As a result, more than 60 per cent of APS employees did not receive a general wage increase during 2020.


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25 Responses to Government cracks down on APS performance bonuses
Oiledpengu Oiledpengu 8:20 pm 18 Aug 21

Public servants serving the public get bonuses? Only in the Canberra bubble would this be normal.

    JC JC 10:38 pm 18 Aug 21

    If only it were that simple.

    Bonus for APS need to be looked at in terms of total remuneration rather than the way private enterprise treats bonus’s.

HiddenDragon HiddenDragon 6:40 pm 18 Aug 21

“But positions that involve significant at-risk investment outcomes, or where they are required to meet significant public milestones, would be eligible.”

With governments no longer “spending” money or “committing funding” (every dollar which passes through their hands is now spruiked as “investment”), the first part of that sentence could become a very large loophole………

Karen Feng Karen Feng 6:12 pm 18 Aug 21

NOOOOOOO

MERC600 MERC600 3:04 pm 18 Aug 21

So it’s quite kosher to give cash as a thank you for doing a great job, but try giving a watch for doing a huge great job in signing up banks to your organisation, bringing in muchos dolares,
and you’re attacked and ridiculed.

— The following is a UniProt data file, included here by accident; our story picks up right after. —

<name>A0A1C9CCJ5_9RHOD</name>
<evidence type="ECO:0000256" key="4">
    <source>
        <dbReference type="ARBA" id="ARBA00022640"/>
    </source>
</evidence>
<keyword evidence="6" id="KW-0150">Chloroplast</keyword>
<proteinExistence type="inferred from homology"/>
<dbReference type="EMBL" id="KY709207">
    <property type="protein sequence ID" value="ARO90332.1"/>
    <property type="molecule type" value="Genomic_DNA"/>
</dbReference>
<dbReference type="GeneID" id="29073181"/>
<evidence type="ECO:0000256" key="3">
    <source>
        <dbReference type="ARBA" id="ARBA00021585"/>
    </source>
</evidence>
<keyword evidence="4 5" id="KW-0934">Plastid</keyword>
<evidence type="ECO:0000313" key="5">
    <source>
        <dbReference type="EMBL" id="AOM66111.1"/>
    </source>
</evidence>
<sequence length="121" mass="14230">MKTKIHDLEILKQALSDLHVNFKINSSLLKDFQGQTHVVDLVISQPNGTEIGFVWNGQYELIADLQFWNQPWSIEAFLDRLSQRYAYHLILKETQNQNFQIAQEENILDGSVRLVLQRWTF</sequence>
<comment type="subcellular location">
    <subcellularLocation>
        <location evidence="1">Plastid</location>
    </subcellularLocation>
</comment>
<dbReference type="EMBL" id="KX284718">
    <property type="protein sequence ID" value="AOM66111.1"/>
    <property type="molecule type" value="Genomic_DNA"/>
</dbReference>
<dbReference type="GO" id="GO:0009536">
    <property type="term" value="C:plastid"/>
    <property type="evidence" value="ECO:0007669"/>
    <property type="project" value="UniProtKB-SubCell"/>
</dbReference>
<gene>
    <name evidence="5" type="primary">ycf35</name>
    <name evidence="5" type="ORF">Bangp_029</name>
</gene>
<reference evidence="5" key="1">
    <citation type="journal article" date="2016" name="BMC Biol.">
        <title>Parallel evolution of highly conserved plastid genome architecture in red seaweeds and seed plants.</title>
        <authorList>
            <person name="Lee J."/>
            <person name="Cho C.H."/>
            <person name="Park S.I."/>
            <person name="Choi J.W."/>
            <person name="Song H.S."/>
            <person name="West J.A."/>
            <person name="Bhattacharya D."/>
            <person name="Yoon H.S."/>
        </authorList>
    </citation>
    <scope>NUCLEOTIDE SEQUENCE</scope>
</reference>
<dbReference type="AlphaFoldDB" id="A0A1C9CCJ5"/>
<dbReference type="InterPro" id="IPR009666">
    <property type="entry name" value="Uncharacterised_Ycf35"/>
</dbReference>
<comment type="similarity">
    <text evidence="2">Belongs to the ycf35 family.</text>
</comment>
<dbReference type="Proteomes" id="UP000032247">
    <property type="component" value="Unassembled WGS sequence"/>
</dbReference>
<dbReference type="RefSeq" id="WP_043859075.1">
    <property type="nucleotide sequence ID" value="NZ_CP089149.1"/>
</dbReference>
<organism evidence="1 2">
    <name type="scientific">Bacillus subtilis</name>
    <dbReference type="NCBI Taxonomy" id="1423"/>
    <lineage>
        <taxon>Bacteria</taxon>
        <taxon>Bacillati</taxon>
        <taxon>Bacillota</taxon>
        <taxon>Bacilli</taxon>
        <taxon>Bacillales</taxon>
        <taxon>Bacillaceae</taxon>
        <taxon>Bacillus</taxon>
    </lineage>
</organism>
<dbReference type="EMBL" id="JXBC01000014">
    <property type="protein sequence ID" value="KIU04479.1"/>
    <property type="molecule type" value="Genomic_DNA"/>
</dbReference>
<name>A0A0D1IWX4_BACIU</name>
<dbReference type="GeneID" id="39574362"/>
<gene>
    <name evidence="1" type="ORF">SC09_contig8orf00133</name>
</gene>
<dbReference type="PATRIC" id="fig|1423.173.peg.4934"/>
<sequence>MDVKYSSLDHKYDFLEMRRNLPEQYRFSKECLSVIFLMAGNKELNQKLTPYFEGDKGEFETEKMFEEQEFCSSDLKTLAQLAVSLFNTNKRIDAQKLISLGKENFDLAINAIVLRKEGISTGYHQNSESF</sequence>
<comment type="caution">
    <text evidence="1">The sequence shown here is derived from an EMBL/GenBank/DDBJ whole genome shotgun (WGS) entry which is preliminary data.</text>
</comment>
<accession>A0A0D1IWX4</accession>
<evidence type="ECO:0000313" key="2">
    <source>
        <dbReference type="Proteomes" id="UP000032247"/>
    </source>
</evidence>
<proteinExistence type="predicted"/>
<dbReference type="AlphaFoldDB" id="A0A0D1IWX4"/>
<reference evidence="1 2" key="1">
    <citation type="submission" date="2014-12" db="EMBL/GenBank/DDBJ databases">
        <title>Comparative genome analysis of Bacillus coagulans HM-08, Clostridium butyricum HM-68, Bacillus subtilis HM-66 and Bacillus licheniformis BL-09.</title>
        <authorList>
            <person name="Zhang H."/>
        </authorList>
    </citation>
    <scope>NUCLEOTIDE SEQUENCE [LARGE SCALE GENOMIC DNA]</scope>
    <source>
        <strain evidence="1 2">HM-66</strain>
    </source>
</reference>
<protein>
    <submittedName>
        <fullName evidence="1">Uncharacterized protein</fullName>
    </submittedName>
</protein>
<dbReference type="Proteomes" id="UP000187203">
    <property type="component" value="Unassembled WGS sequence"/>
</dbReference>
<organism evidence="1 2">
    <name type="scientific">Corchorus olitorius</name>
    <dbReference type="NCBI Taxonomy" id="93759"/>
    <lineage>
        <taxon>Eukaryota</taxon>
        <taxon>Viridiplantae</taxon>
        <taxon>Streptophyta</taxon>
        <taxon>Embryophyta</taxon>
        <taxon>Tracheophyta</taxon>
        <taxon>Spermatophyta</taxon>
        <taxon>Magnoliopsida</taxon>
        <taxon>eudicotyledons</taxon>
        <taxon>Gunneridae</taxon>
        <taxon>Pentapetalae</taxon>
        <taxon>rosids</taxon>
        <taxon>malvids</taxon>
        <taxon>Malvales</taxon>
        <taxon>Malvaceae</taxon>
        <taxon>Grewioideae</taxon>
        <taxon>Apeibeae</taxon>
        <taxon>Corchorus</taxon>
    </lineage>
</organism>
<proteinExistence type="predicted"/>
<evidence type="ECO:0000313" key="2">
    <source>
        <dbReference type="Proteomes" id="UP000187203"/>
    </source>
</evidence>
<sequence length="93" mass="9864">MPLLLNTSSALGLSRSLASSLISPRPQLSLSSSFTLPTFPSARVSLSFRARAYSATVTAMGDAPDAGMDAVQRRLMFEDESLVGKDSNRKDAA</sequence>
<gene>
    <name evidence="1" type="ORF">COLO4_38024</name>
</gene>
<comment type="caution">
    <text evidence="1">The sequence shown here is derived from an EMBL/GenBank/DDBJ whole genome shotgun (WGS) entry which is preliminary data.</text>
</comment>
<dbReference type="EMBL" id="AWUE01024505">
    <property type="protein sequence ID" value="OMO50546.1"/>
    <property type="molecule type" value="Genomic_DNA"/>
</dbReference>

Funny old world innit.

Amanda Sue Rochford Amanda Sue Rochford 12:04 pm 18 Aug 21

Howard wanted to change the Public Service from an organization that focussed on providing services which benefitted all Australians to an organization that did the bidding of the Government of the day with a view to making a profit like a business.

The public cannot have it both ways. Make up your mind. Provide services or make a profit???

If the public service operates under a capitalism model then performance bonuses are par for the course.

whatwik whatwik 9:58 am 18 Aug 21

Recall being told thirty years ago by someone who would know that there is more evidence in the management literature for the productivity benefits of giving workers a post prandial nap than paying bonuses to senior execs.

John Moulis John Moulis 2:05 am 18 Aug 21

Performance bonuses were introduced by John Howard when his government was rolling in money and splashing it around everywhere. The Canberra Times had a front page story on April 1 headed "more money for public servants if you impress the PM". Many people thought it was the newspaper's traditional April Fools' Day joke. The editor in chief had to write an article the next day saying that it was true. I wrote a letter to the editor saying that there should be less talk about bonuses for public servants who perform well and more talk about the sack for those who don't.

Milenko-Slavenka Jovanovic Milenko-Slavenka Jovanovic 12:01 am 18 Aug 21

This is farcical, the so called performance bonuses were an artificial way to try to get a bit higher annual increases in public service salaries. In fact, there cannot be real performance bonuses in the public service, they are only imaginary. The work of public servants cannot be measured. Individual salaries are kept at minimum anyway by not allowing annual increases in levels and within levels. Sadly, and totally contrary to the original idea, the SES are not covered by the Public Service Act, they are special species, their salaries are enormous, and no one knows how big they are and how big their total packages are.

Stephen Ning Stephen Ning 10:38 pm 17 Aug 21